Tiffany Salido

Tiffany Salido is a doctor of physical therapy and owner of The Movement Joint. / Donated photo

Are you as happy now as you were when you were younger? Do you have as much pep as you did last year? Your answer to these kind of questions concerning your views of self-aging can have tremendous implications for your health as you age.

We are unable to change many of our risk factors as we age — genetics, race, or even age itself. However, our attitude toward getting old is different. Becca Levy, a Yale researcher, has been studying the effects of a positive attitude toward aging for many years. The results will surprise you.

People who have a positive view of their aging actually live longer — a lot longer. Seven and a half years longer! It is very hard to find anything that has that large of an effect on longevity. People with positive age stereotypes are also more likely to fully recover from a severe disability. This means that after an illness or health event, positive people more often return to their prior level of living.

A positive self-aging attitude is also protective against dementia. Levy looked at aging attitudes of people with the gene that puts them at high risk for dementia. Positive people were nearly 50 percent less likely to develop dementia than those with negative attitudes. Holding positive age beliefs cut the incidence of dementia in a high risk population by half. Amazing.

If there were a drug with the only side effects being a longer, healthier life with a clear mind, we would all be on it. However, these findings give us something better than a new drug. We have the ability to change our aging trajectory by changing our aging views.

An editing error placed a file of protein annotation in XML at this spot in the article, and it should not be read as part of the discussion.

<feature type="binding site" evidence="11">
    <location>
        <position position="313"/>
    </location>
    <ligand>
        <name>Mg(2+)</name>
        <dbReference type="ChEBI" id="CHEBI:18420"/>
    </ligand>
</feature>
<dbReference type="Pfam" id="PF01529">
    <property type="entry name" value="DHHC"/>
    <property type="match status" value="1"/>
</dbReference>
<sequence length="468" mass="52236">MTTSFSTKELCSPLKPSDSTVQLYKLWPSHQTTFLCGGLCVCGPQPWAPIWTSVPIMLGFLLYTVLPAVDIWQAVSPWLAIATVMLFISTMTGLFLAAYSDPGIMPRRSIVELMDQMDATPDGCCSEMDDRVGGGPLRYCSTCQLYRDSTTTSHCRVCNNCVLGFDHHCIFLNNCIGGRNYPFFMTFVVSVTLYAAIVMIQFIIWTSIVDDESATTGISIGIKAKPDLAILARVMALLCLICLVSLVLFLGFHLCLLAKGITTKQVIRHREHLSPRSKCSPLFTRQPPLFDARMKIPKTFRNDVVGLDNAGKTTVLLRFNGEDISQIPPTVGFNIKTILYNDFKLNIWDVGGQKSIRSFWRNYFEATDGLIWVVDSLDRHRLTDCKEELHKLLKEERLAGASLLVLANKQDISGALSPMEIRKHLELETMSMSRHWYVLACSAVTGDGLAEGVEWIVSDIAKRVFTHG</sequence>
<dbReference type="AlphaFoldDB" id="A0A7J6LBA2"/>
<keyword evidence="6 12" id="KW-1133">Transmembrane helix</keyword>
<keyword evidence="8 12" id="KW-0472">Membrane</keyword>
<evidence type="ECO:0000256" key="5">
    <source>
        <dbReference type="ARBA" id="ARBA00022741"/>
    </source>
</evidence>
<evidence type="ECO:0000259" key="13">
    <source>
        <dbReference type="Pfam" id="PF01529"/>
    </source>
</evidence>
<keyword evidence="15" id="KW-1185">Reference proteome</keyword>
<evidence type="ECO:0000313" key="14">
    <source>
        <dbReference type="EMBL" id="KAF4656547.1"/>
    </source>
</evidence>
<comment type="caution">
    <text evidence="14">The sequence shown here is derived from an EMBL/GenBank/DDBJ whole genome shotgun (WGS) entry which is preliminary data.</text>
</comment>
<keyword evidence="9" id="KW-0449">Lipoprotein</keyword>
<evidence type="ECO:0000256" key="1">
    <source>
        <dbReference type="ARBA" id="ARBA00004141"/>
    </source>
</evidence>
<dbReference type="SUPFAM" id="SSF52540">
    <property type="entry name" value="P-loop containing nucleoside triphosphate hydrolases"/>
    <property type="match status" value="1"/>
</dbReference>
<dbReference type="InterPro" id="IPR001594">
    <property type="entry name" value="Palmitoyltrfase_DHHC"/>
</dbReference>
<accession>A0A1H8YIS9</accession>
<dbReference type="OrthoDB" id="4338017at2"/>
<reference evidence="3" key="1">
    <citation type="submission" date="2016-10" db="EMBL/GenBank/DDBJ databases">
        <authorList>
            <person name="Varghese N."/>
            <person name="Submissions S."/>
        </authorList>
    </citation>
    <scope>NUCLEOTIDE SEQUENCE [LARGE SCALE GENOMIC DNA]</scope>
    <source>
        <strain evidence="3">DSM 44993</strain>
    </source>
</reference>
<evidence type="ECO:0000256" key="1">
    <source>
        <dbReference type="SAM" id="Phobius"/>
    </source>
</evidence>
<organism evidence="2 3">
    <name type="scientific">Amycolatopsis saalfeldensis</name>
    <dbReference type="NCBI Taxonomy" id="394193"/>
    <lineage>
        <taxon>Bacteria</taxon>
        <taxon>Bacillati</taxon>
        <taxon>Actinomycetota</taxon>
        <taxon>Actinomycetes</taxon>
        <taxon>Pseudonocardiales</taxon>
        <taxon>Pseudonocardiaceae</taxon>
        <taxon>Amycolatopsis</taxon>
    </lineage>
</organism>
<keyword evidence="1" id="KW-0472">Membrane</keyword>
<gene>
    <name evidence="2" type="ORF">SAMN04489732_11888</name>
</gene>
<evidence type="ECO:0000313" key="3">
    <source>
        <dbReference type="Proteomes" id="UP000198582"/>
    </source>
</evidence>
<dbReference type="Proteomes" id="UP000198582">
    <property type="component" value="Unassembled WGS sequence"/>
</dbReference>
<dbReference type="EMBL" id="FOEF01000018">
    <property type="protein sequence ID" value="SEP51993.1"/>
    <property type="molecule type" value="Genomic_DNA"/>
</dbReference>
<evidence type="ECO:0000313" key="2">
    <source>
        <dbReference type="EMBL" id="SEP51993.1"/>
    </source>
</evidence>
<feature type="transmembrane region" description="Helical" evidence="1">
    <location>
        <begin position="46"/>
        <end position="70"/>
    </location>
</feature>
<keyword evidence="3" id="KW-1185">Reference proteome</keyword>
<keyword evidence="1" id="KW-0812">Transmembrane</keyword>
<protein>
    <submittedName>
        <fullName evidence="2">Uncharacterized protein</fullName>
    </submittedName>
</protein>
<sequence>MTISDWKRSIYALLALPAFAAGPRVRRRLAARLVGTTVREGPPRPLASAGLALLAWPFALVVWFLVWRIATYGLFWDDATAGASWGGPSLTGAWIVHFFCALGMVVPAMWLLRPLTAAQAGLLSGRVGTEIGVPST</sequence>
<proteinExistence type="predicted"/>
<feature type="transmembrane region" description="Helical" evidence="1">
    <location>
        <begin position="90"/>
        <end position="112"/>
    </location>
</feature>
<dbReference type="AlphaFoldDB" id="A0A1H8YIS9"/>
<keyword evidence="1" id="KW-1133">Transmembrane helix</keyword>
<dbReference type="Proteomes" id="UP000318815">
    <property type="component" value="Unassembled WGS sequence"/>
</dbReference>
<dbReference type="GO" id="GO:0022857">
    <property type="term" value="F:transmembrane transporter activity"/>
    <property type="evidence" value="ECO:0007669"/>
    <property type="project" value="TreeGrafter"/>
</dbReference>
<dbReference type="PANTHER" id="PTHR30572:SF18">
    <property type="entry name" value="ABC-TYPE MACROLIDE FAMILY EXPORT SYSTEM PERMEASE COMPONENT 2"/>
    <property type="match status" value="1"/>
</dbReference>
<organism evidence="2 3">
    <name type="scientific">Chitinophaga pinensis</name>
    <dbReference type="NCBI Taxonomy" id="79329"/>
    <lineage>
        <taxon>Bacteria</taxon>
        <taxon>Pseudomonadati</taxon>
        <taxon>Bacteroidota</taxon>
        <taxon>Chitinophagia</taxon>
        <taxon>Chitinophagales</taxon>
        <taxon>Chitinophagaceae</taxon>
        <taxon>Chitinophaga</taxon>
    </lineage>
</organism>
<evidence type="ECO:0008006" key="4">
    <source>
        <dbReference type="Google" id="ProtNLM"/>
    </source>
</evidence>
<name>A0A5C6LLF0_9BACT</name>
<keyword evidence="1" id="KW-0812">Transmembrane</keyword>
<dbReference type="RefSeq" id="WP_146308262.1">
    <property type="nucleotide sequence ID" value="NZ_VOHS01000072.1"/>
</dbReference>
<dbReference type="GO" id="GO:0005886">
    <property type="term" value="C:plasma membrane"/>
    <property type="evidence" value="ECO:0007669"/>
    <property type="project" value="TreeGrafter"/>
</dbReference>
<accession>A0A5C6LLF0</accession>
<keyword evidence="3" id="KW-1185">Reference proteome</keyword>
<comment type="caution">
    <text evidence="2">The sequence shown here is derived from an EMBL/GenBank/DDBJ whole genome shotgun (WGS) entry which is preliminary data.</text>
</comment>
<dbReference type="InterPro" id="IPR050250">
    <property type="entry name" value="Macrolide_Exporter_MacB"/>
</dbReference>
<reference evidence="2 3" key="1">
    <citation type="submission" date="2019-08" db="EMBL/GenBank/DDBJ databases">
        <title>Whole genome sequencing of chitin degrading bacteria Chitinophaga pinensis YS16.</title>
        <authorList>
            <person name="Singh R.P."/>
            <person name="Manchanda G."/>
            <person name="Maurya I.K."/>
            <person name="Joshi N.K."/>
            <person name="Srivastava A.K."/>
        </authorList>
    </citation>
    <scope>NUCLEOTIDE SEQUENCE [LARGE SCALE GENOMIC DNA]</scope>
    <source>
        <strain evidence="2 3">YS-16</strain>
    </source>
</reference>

Our perspective on aging is shaped by many things including our culture, family, and past and current experience. It is difficult to unwind a lifetime of learning, but we can start simply. Be a consumer of positive news about older adults. The National Senior Games recently featured amazing athletes into their 100s who are defining new norms. Examples like this are not hard to find.

Seek engaged and vibrant people in your own community. Strive to be one of those people. Don’t use the “I’m too old” excuse. Resolve to become more active, or stronger, or more knowledgeable, or more involved. Find a way to do it. Positively put those extra 7.5 years to good use!

Tiffany Salido is a doctor of physical therapy and owner of The Movement Joint, a wellness studio offering safe, PT-led exercise classes individualized for people with joint and muscle pain, weakness, balance problems, fatigue, and mobility difficulties, or who want personalized guidance to begin their fitness journey. Find out more at themovementjoint.com or call 828-680-0422.

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